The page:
Tuesday, April 28, 2009

Analysis of a movie

I saw "Snow Falling on Cedars." Loved it. My friends commented on the fact that they'd like to see the screenplay for the movie as we were watching it, because it's so different. I would agree, but mostly because I am interested in how much was written in and how much was just an interesting editing choice.

So many things make this movie interesting. For example, the protagonist has only one arm through the entire movie, and thought this is clearly visible upon a rewatching, they somehow draw the viewer's attention away from it until a particular point in the movie when it is "revealed." The character's dialog reveals subtle racism, which becomes more apparent over time and is eventually torn apart by a very moving monologue from Max Von Sydow's octogenarian character:

"I feel like a traveler descended from Mars, astonished at what passes here. What I see is the same human frailty passed from generation to generation. We hate one another. We are the victims of irrational fears. You may think this is a small trial. In a small place. Well, it isn't. Every once in a while, somewhere in the world, humanity goes on trial. And integrity. And decency. Every once in awhile, common folks get called on to give the report card for the human race."

Von Sydow's character doesn't only speak in long diatribes, but also frequently offers up succinct aphorisms: "Accident rules every corner of the Universe. Except, perhaps, for the chambers of the human heart." Brilliant.

The film messes with time, being set against the backdrop of a murder trial, but continually flashing back and forward to moments that a relevant to the facts of the case and the relationships of the people involved. Even as we're hearing testimony, we are seeing flashes of scenes from time periods all over the plot. It's challenging, at first, to try to figure out when and where we are at different points in the movie.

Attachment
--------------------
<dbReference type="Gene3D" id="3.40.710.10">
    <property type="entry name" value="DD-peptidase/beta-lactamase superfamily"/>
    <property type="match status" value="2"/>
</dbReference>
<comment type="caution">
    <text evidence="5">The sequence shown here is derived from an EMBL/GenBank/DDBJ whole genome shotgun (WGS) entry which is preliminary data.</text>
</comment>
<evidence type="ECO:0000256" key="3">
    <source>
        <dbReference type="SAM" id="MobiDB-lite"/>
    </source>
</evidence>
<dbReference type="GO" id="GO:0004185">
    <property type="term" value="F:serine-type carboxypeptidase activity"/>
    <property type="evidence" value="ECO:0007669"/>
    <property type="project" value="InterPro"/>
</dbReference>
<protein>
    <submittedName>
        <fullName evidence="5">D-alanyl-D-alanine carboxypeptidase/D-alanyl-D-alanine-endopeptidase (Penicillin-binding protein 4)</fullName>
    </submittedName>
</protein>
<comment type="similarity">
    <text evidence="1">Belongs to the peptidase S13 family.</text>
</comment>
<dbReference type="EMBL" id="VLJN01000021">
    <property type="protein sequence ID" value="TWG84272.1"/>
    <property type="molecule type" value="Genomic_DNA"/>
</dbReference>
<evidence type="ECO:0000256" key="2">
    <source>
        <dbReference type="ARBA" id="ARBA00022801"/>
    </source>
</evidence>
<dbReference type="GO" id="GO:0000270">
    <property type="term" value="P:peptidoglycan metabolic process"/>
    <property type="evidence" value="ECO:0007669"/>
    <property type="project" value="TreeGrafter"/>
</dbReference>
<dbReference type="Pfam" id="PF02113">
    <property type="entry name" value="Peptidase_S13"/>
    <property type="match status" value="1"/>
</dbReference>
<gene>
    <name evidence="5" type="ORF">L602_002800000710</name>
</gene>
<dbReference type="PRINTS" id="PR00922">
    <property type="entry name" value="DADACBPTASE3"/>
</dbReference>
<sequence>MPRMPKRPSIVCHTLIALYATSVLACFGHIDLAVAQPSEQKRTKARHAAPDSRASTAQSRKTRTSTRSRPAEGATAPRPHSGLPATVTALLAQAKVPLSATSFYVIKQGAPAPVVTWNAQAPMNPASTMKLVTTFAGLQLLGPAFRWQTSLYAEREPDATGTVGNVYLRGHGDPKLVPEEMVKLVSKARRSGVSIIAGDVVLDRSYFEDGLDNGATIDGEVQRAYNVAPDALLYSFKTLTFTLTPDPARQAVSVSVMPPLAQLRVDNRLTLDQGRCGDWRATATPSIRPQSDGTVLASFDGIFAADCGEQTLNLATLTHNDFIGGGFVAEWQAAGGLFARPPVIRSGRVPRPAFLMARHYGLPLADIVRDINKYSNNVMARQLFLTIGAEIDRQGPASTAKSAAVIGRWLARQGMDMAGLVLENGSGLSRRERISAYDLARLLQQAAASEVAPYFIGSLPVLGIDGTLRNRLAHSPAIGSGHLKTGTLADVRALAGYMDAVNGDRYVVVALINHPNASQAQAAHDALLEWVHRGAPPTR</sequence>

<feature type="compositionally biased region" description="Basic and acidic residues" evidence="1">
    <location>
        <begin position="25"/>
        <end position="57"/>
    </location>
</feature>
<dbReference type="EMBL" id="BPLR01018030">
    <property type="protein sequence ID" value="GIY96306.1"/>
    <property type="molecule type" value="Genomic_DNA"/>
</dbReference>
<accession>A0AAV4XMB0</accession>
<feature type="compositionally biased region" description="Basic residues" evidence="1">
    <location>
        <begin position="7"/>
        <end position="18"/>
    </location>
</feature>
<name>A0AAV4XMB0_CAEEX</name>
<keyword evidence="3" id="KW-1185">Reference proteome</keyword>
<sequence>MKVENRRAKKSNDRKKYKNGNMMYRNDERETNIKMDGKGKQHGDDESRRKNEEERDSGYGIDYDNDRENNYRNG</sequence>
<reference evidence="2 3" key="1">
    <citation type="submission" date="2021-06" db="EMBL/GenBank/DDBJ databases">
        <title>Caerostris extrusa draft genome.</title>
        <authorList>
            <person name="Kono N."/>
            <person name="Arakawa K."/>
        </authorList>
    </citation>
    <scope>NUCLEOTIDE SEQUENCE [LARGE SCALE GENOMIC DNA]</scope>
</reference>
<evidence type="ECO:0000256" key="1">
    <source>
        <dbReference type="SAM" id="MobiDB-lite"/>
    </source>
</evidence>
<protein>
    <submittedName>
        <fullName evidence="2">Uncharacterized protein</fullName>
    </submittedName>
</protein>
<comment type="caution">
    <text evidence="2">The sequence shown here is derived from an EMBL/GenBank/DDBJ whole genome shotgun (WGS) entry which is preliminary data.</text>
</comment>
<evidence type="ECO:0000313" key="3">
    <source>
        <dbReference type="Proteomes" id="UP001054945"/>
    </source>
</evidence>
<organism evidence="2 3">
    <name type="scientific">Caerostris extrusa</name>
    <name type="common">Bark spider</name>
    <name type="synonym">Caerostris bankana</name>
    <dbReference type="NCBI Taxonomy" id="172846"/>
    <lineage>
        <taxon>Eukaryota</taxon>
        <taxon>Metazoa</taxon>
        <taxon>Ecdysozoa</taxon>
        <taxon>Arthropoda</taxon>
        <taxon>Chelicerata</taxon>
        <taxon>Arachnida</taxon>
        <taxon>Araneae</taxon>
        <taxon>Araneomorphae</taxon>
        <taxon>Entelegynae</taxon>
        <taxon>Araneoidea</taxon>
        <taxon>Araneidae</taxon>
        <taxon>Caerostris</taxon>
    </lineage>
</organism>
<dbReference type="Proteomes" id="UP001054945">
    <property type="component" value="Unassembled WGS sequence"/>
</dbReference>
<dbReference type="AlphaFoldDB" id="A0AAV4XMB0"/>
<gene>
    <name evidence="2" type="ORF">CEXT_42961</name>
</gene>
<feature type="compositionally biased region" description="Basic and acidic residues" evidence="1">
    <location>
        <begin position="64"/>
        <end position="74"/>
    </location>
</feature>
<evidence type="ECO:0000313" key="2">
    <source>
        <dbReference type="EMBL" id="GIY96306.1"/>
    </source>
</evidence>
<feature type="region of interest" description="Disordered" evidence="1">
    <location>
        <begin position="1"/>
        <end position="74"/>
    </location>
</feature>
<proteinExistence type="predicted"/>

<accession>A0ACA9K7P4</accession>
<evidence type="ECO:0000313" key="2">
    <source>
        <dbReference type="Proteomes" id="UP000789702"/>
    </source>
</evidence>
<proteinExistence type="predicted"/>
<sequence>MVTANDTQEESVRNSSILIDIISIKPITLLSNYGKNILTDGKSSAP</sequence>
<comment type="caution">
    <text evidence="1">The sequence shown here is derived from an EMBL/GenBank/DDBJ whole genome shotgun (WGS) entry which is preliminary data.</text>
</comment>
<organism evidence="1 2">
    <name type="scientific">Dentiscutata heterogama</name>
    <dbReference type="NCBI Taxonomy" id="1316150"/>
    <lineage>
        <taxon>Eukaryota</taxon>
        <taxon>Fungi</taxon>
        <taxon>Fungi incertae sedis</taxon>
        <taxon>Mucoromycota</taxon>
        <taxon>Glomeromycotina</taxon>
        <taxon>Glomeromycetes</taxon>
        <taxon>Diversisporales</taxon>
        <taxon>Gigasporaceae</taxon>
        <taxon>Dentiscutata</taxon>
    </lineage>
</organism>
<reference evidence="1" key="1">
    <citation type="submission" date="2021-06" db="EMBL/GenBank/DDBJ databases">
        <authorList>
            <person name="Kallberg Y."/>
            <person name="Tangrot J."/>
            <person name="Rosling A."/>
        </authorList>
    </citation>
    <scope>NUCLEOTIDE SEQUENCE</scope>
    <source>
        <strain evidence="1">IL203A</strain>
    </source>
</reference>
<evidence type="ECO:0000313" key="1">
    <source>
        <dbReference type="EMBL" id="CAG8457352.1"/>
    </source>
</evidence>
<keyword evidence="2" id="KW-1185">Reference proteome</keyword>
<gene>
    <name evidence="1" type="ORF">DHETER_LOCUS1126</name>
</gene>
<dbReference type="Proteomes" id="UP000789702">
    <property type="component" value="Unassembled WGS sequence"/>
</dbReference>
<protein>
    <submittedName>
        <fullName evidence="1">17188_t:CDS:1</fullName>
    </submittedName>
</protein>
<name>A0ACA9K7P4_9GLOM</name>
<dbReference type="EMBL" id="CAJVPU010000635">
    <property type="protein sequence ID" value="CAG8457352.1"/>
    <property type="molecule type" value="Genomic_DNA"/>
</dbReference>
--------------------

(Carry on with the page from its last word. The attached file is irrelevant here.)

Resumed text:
The movie is breathtaking in its scope of theme. It touches upon so many major important themes to humanity. Love and betrayal, grief, pain, loss, life and death, war and peace, hatred and racism and prejudice, justice and mercy, forgiveness, murder, deceit, marriage, sex, money, fear, happiness, regret, parenthood, etc. It is set on land and sea, in snow and rain and sunshine and dark of night. I can't imagine even attempting to write a story or script that included all of those elements.

There are many explicit and implicit messages laced beautifully throughout the movie. The characters' speech never begins to feel expository or forced. The other interesting thing about the dialog in this movie is that it often takes a back seat to the music or other sounds. Often a characters lines will fade in and out, or the beginnings of what they say will echo over the rest of the sentence for impact. This is another place where I wonder how much was written, and how much was merely edited that way. Some of the echos come half an hour before we are shown the actual context for them, as are may visuals in the movie.

In the end, Ishmael's forgiveness of the betrayal inflicted upon him by Hatzue is a metaphor for the healing of America's relations with Japan, and Hatzue's eventual acceptance of Ishmael becomes a symbol for Japanese patriots who were forced to live in internment camps and their forgiveness of a nation would place them there.

No comments:

Post a Comment